Roundabouts: Do you love or hate them?

Are roundabouts safe?

According to research from the Insurance Institute for Highway Safety injuries and crash rates are reduced when roundabouts replace traditional intersections.

Are roundabouts safe?

It’s time to debunk the mystery of the those weird circles. Some say it came from Sweden and rumors swirl that it’s strange alien technology (round circle and spaceships are round, right?) Okay, we made up the alien bit but there are a lot of misconceptions and confusion about the roundabout today. The truth is roundabouts contribute a lot to our nation’s traffic operations. So here are the facts on roundabouts, no aliens involved.

The roundabout was invented in Europe

False: The traffic circle was invented by William Phelps Eno and have been used in the United States since 1905. Other than having an pretty neat last name, Eno is credited with inventing the stop sign, pedestrian crosswalk, one-way street and wrote the first manual of police traffic regulations, among other things. The modern roundabout, which is smaller and uses the “give-way” rule where entering traffic must yield to the left, was created in the United Kingdom in the 1960s according to the Insurance Institute for Highway Safety (IIHS).

Traffic circles and roundabouts are the same

False, technically: Each state is different, but generally in the U.S. traffic engineers recognize that traffic circles either use stop signs to control traffic or are not formally controlled, but in roundabouts entering traffic must yield to traffic from the left. Traffic circles are also larger than roundabouts. Traditional traffic circles fell out of favor in the U.S. in the 1950s as a result of a lot of accidents and traffic lock-up. In modern roundabouts drivers must slow down in order to navigate the tight corners of the circle. Traffic circles were much larger and vehicles could essentially merge and weave through at high speeds and entering vehicles had the right of way.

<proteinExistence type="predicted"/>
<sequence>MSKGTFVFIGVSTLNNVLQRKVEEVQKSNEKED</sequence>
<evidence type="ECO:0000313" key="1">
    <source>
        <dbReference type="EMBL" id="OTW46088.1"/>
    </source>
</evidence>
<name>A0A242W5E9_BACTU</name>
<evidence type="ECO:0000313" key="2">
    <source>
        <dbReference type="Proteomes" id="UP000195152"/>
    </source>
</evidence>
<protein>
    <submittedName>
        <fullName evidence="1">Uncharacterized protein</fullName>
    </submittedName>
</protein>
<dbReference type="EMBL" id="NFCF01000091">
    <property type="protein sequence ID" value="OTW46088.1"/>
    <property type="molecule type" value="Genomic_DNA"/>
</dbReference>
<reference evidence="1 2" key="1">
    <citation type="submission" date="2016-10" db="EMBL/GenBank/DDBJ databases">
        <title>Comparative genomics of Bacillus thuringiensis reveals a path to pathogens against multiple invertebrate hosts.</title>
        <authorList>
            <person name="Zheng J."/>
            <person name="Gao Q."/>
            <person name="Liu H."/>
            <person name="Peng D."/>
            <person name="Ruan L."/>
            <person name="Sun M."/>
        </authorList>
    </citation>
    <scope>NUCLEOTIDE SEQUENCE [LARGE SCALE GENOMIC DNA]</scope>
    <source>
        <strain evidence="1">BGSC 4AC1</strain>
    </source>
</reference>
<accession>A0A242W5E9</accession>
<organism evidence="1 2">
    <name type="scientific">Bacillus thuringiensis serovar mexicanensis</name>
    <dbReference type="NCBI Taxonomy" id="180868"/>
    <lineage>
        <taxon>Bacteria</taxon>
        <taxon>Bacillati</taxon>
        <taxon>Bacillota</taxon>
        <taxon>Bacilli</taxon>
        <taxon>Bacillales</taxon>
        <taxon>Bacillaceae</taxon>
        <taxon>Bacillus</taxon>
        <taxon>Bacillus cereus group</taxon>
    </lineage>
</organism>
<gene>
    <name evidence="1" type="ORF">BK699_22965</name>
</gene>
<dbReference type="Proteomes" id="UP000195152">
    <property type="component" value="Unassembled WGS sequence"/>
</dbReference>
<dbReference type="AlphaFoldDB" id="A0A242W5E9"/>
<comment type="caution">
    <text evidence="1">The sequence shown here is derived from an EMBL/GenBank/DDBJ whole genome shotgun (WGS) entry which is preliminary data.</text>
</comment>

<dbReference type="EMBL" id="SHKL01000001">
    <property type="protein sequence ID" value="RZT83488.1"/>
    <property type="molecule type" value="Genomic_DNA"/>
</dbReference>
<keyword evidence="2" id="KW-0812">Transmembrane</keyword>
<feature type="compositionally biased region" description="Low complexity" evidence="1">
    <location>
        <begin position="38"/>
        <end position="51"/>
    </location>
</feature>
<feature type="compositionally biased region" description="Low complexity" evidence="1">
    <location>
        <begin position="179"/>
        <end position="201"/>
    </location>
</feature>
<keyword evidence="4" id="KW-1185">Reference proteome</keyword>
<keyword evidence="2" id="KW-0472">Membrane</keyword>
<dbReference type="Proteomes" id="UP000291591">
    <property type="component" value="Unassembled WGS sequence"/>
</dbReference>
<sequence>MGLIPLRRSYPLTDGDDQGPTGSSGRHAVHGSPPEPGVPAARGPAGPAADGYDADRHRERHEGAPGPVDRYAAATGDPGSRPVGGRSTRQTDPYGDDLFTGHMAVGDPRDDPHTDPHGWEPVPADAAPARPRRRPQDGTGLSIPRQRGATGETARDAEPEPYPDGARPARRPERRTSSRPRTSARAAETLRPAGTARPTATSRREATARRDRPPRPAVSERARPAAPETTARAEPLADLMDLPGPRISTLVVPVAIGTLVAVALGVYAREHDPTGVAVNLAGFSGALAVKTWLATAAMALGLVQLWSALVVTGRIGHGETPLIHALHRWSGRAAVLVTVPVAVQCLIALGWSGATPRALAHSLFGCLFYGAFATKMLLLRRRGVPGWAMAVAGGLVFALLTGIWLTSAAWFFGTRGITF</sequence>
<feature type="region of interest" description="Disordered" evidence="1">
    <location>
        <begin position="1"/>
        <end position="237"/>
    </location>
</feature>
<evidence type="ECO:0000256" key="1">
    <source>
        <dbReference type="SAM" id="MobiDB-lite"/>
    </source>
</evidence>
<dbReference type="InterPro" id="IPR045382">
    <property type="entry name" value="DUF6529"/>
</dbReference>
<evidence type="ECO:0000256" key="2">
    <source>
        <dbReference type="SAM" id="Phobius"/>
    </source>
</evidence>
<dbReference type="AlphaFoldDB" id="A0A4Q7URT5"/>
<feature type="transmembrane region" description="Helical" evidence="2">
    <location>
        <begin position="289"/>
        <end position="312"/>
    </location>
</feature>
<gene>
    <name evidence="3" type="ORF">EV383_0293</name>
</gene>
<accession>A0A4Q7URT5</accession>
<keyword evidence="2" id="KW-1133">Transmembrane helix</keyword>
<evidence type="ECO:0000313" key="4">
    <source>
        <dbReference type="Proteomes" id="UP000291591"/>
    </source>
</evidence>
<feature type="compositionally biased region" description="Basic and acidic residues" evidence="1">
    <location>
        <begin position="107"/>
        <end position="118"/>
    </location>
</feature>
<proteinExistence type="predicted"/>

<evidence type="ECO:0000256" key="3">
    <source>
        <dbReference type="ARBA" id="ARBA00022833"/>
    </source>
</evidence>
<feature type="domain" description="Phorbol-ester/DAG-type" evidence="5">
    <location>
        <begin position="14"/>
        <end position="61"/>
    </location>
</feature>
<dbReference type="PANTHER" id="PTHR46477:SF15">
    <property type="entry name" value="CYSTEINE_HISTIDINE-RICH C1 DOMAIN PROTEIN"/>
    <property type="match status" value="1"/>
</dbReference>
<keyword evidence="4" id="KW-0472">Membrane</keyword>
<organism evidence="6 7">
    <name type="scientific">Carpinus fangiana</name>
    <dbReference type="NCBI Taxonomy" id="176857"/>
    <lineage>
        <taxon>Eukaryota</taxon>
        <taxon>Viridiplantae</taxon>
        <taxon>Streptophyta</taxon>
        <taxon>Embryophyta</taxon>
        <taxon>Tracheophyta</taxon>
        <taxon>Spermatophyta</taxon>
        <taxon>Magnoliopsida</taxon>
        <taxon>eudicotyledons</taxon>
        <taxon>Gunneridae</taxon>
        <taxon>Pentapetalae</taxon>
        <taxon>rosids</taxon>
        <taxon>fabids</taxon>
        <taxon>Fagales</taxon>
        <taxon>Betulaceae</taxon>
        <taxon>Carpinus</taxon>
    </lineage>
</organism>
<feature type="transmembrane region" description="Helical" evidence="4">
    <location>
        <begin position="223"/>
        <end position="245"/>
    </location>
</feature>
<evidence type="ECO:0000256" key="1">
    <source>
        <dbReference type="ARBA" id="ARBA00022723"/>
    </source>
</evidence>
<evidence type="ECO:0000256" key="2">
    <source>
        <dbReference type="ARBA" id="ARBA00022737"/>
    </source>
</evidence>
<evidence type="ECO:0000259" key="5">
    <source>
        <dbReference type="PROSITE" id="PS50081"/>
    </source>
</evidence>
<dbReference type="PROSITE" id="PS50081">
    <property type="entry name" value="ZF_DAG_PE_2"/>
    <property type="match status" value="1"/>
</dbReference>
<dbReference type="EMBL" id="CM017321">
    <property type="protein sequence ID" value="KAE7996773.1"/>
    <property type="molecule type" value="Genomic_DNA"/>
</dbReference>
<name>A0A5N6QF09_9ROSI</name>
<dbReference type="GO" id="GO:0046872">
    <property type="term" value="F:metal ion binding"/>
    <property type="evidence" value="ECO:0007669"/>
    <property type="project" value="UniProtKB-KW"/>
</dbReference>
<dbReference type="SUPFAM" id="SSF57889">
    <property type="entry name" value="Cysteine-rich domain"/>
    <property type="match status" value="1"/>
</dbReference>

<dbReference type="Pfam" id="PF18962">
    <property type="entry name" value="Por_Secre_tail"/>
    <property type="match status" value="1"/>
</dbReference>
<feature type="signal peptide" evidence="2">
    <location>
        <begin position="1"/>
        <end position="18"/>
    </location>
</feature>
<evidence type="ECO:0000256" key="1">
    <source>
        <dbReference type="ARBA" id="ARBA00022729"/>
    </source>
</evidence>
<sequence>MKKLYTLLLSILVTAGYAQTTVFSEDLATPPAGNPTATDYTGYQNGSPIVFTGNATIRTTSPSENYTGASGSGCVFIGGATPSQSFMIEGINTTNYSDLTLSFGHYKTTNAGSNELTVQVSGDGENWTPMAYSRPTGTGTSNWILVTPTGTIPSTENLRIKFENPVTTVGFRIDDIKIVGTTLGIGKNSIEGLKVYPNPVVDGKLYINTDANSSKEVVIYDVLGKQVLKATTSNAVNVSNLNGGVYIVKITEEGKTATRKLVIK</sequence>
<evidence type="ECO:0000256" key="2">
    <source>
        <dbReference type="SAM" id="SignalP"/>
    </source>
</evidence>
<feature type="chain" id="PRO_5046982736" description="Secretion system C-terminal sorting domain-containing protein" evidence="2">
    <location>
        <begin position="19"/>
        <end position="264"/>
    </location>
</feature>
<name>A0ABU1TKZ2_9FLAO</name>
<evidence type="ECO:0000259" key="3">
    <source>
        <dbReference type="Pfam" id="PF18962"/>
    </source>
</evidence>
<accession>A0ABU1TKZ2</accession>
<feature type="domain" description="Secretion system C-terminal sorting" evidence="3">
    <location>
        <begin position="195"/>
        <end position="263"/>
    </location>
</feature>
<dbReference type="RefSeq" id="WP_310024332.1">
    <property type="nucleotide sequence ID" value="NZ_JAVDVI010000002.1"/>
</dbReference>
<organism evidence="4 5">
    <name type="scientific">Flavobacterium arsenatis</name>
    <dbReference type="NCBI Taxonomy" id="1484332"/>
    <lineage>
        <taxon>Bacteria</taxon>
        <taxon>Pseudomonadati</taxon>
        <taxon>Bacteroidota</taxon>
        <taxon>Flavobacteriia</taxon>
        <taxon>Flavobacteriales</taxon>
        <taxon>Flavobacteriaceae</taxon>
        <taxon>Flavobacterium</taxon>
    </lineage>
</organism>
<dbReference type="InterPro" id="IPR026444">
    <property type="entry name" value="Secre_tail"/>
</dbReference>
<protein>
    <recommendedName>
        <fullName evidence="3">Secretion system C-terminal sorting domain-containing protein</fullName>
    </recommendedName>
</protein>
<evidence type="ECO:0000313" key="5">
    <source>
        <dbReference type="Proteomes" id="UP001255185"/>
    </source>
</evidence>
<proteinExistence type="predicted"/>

Roundabouts improve safety

True: If you think about it at a traffic light vehicles are essentially coming at each other from all different directions compared to roundabouts where all traffic moves the same direction. Roundabouts reduce the chance of the most common types of car accidents, which IIHS lists as right-angle, left-turn and head-on. In fact the IIHS reports that of the intersections that converted to roundabouts, the reduction in all crashes was 35-47 percent and the occurrence of injuries in accidents was reduced by 72-80 percent.

We hope this post helped take some of the confusion out of roundabouts and we hope to see you soon here at Matt Castrucci Nissan. Thanks for reading!